Monday, April 1, 2024

Q&A with C.M. Surrisi




C.M. Surrisi is the author of the young adult book The Bones of Birka: Unraveling the Mystery of a Female Viking Warrior. Her other books include the middle grade novel The Unofficial Lola Bay Fan Club. She lives in St. Paul, Minnesota.


Q: What inspired you to write The Bones of Birka?


A: I have always had an interest in Vikings and Scandinavian culture. This fascination led me to a membership in the American Swedish Institute (ASI) in Minneapolis where I regularly attend exhibits and events. 


So it happened that I attended a lecture at ASI in 2019 that featured two archaeologists, Charlotte Hedenstierna-Jonson and Neil Price, who are leading experts on the Vikings.


They described the Viking town of Birka and how they had overseen the DNA testing of bones found in graves, with the result that the most well-established Viking warrior grave (Bj 581) was shown to be female, not male as always assumed. 


My immediate reaction was: mind blown … Sploosh. I wanted to write about this for kids. I was thinking, “female Viking warrior. COOL!”


This sent me on a three-year journey of learning everything about Vikings, archeology, Ancient DNA, academic research methodology, the peer review process, research bias, and so much more. And the people I met!! Oh, my goodness! 


But, definitely, it was the shocking reveal at the lecture that started it all. 


Q: How did you research the book, and what did you learn that especially surprised you?


A: I practiced law for many years, and I approach writing nonfiction the same way I would write a brief. I deep dive into everything and follow all tributaries and side issues. Joyfully, I might add.  


In this case, I started with the archeologists Hedenstierna-Jonson and Price. I read all their papers and communicated with them initially by email. They were extraordinarily gracious and zoomed several times with me, helping me focus my research so it could best serve readers 12 and up. 


I learned that the events following the reveal of the DNA results turned out to be surprisingly fraught. By that I mean, when the research results were published, the archeological community went a little berserk. There was a vast wave of support for the results and an equal amount of rejection of their publications.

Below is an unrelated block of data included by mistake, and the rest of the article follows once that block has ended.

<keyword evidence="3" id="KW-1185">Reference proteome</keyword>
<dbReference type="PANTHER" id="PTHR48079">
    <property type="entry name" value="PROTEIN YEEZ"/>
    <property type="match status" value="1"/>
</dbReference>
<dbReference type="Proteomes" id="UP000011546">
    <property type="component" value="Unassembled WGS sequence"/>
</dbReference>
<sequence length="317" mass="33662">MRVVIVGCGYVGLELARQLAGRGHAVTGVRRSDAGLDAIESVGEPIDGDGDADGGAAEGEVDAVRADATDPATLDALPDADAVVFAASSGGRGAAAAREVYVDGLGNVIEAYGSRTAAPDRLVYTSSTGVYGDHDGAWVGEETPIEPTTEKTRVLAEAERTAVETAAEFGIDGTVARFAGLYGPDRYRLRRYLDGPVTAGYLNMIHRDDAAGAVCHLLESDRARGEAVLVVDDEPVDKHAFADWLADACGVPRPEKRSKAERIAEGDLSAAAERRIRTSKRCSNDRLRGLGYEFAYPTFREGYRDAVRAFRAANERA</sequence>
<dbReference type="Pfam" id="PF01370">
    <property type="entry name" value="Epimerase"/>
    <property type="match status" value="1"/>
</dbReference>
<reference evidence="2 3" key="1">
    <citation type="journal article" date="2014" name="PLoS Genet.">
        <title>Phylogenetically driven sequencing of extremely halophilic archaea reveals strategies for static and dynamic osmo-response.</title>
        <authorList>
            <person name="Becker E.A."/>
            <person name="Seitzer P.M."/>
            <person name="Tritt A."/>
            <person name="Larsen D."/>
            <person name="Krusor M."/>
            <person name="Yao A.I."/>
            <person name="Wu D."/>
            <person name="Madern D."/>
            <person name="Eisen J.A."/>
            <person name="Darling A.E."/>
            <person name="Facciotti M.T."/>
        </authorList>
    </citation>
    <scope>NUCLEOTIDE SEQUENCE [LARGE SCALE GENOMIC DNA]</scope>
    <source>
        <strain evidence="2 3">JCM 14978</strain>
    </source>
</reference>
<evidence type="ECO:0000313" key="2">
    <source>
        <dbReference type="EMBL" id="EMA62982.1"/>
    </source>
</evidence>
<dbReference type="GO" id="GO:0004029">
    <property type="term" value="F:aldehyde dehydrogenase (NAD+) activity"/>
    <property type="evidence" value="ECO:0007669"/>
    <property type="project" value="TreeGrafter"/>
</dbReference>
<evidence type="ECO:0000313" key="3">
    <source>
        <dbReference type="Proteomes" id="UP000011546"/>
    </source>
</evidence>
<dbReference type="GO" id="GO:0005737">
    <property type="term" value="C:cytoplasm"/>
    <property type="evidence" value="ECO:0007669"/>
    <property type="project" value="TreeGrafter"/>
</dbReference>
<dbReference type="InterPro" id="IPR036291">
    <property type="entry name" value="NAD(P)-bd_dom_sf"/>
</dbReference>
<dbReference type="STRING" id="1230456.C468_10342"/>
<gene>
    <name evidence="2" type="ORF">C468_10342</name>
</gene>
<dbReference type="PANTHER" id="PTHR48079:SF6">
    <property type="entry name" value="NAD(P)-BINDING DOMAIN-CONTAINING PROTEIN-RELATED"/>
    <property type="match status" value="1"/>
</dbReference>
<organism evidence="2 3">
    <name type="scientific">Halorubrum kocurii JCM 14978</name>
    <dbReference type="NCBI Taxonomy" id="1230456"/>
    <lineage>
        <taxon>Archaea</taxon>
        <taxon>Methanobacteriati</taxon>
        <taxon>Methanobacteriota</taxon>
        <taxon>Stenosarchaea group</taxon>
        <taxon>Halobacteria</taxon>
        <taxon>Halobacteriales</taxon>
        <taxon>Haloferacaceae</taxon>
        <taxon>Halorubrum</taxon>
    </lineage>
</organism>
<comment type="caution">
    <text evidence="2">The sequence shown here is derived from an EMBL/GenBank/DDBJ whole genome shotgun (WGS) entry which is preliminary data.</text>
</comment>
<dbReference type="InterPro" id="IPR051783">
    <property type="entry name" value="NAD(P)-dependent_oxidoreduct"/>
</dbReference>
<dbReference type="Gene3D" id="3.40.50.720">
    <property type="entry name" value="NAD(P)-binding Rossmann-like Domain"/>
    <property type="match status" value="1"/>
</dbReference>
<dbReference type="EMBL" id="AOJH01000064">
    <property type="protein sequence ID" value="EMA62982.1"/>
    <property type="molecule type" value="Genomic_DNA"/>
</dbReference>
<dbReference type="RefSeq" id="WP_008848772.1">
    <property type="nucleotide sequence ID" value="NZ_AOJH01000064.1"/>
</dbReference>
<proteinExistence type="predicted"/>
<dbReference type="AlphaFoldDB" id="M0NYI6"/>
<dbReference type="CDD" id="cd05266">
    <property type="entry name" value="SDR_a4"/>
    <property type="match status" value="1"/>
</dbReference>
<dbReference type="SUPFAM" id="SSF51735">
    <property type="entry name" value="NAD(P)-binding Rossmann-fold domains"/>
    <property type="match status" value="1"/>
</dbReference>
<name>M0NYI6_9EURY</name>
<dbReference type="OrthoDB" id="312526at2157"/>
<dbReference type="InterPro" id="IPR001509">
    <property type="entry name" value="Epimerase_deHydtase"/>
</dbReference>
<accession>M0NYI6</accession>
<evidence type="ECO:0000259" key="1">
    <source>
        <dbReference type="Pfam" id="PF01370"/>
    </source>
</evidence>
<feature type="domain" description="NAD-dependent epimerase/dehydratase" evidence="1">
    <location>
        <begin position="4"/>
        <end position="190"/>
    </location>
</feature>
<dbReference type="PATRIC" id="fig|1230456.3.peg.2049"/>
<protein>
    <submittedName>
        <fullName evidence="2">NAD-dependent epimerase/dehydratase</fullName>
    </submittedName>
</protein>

This, in and of itself, was odd since the results were straightforward scientific data. The bones of the sole person in the grave with all those weapons were XX, not XY. 


Those who refused to believe that a woman could have been a warrior were harsh critics. They felt that the role of Viking women was in the home and around the farm. They asserted that there had to have been a male body in the grave who owned the weapons, or that the lab results were incorrect.


Some challenged Hedenstierna-Jonson and Price by saying, “You can’t prove there wasn’t a second body in the grave at some point.” Price replied, “No, we can’t, but only in the same way that we can’t prove there was never a second female body there either. Or three of them in a pile, or an ostrich, or anything else for which there is no evidence whatsoever.”


These criticisms led the team to publish an in-depth, follow-up paper rebutting the contrary theories that had been advanced. The follow-up paper was filled with the details of the excavation of the grave in the late 1800s and all the research that transpired since, which included two different osteological examinations that concluded the bones were female. 


During the course of my research, I learned about ancient DNA, osteology, the original excavator, Hjalmar Stolpe, peer review, research bias and so much more.  


The thing that most surprised me was that people were willing to reject scientific results because they couldn’t or didn’t want to believe a woman could have been a warrior. 


Q: The writer Caren Stelson said of the book, “Surrisi’s in-depth and timely research turns Viking narratives into questions and doing so challenges our own biases about our history and ourselves.” What do you think of that description?


A: I’m delighted by Caren Stelson’s comment. I carefully laid out the history of the dig, the science that accompanies archaeology, and all of the literature and research that is amassed to weigh facts and form interpretations.


I hope that readers will come to appreciate how this particular finding illustrates the challenge of evaluating ancient people without inserting our own biases into the interpretation.


Q: Can you say more about what you hope readers take away from the book?


A: Charlotte Hedenstierna-Jonson and Neil Price participated in a panel discussion with me at ASI to launch the book. Neil was asked what he hoped readers would take from the book and he answered, “that certainty is the enemy of science.”  


That is what I learned and what I have worked to deliver to readers through my book. 


Q: What are you working on now?


A: I’m working on a nonfiction book about the London Necropolis Railway, which alleviated the massive congestion of dead bodies in London during the Victorian era by transporting them to a vast cemetery several miles away.


It’s filled with gory details about the inception of public health reform, the politics around it, and the power of the Church of England over corpses. 


Q: Anything else we should know?


A: Evaluating the people of the past is not the only time we should check our bias. It’s a worthy endeavor every day. 


--Interview with Deborah Kalb

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